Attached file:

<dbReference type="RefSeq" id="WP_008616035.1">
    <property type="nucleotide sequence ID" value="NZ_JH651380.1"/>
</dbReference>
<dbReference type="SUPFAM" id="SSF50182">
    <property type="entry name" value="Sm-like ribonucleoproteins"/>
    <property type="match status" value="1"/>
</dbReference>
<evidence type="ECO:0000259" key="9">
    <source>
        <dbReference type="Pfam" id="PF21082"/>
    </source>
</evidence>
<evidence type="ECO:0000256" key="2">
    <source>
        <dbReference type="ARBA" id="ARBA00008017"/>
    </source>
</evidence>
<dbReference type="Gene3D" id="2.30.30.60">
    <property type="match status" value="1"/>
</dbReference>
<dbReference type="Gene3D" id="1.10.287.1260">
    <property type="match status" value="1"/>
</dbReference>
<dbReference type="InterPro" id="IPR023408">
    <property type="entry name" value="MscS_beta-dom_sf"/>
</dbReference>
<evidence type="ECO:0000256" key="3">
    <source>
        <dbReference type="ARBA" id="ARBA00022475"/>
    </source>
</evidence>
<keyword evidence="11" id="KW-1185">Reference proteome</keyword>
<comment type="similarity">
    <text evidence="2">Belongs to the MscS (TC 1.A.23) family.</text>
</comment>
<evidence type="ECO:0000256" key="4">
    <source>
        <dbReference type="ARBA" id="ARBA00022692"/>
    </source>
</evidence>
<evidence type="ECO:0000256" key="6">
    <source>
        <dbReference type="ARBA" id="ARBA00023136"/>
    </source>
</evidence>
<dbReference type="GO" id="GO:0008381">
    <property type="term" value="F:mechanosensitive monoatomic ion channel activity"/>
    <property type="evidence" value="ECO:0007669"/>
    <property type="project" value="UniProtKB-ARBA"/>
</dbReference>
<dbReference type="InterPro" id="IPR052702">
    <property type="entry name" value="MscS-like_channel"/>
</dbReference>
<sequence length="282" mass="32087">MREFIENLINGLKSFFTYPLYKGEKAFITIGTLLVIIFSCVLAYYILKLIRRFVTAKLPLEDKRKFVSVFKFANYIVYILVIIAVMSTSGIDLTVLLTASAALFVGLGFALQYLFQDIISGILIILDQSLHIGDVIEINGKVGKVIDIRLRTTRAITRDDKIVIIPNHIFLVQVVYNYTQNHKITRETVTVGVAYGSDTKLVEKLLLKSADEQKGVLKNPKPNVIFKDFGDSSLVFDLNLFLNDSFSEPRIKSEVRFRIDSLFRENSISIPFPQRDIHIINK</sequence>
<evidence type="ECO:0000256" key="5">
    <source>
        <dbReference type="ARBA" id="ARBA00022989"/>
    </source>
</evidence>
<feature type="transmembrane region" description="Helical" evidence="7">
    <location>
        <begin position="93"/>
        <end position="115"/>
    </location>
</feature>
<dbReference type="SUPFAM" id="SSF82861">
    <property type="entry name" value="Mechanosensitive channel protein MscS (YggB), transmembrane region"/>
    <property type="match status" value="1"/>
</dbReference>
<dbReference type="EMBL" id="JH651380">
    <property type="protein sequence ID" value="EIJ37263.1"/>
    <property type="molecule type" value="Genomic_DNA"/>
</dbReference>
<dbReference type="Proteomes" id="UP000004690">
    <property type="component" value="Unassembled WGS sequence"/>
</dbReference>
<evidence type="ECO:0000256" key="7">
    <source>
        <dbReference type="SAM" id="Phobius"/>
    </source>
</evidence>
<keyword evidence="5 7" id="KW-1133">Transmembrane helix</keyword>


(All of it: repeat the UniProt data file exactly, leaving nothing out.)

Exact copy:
<dbReference type="RefSeq" id="WP_008616035.1">
    <property type="nucleotide sequence ID" value="NZ_JH651380.1"/>
</dbReference>
<dbReference type="SUPFAM" id="SSF50182">
    <property type="entry name" value="Sm-like ribonucleoproteins"/>
    <property type="match status" value="1"/>
</dbReference>
<evidence type="ECO:0000259" key="9">
    <source>
        <dbReference type="Pfam" id="PF21082"/>
    </source>
</evidence>
<evidence type="ECO:0000256" key="2">
    <source>
        <dbReference type="ARBA" id="ARBA00008017"/>
    </source>
</evidence>
<dbReference type="Gene3D" id="2.30.30.60">
    <property type="match status" value="1"/>
</dbReference>
<dbReference type="Gene3D" id="1.10.287.1260">
    <property type="match status" value="1"/>
</dbReference>
<dbReference type="InterPro" id="IPR023408">
    <property type="entry name" value="MscS_beta-dom_sf"/>
</dbReference>
<evidence type="ECO:0000256" key="3">
    <source>
        <dbReference type="ARBA" id="ARBA00022475"/>
    </source>
</evidence>
<keyword evidence="11" id="KW-1185">Reference proteome</keyword>
<comment type="similarity">
    <text evidence="2">Belongs to the MscS (TC 1.A.23) family.</text>
</comment>
<evidence type="ECO:0000256" key="4">
    <source>
        <dbReference type="ARBA" id="ARBA00022692"/>
    </source>
</evidence>
<evidence type="ECO:0000256" key="6">
    <source>
        <dbReference type="ARBA" id="ARBA00023136"/>
    </source>
</evidence>
<dbReference type="GO" id="GO:0008381">
    <property type="term" value="F:mechanosensitive monoatomic ion channel activity"/>
    <property type="evidence" value="ECO:0007669"/>
    <property type="project" value="UniProtKB-ARBA"/>
</dbReference>
<dbReference type="InterPro" id="IPR052702">
    <property type="entry name" value="MscS-like_channel"/>
</dbReference>
<sequence length="282" mass="32087">MREFIENLINGLKSFFTYPLYKGEKAFITIGTLLVIIFSCVLAYYILKLIRRFVTAKLPLEDKRKFVSVFKFANYIVYILVIIAVMSTSGIDLTVLLTASAALFVGLGFALQYLFQDIISGILIILDQSLHIGDVIEINGKVGKVIDIRLRTTRAITRDDKIVIIPNHIFLVQVVYNYTQNHKITRETVTVGVAYGSDTKLVEKLLLKSADEQKGVLKNPKPNVIFKDFGDSSLVFDLNLFLNDSFSEPRIKSEVRFRIDSLFRENSISIPFPQRDIHIINK</sequence>
<evidence type="ECO:0000256" key="5">
    <source>
        <dbReference type="ARBA" id="ARBA00022989"/>
    </source>
</evidence>
<feature type="transmembrane region" description="Helical" evidence="7">
    <location>
        <begin position="93"/>
        <end position="115"/>
    </location>
</feature>
<dbReference type="SUPFAM" id="SSF82861">
    <property type="entry name" value="Mechanosensitive channel protein MscS (YggB), transmembrane region"/>
    <property type="match status" value="1"/>
</dbReference>
<dbReference type="EMBL" id="JH651380">
    <property type="protein sequence ID" value="EIJ37263.1"/>
    <property type="molecule type" value="Genomic_DNA"/>
</dbReference>
<dbReference type="Proteomes" id="UP000004690">
    <property type="component" value="Unassembled WGS sequence"/>
</dbReference>
<evidence type="ECO:0000256" key="7">
    <source>
        <dbReference type="SAM" id="Phobius"/>
    </source>
</evidence>
<keyword evidence="5 7" id="KW-1133">Transmembrane helix</keyword>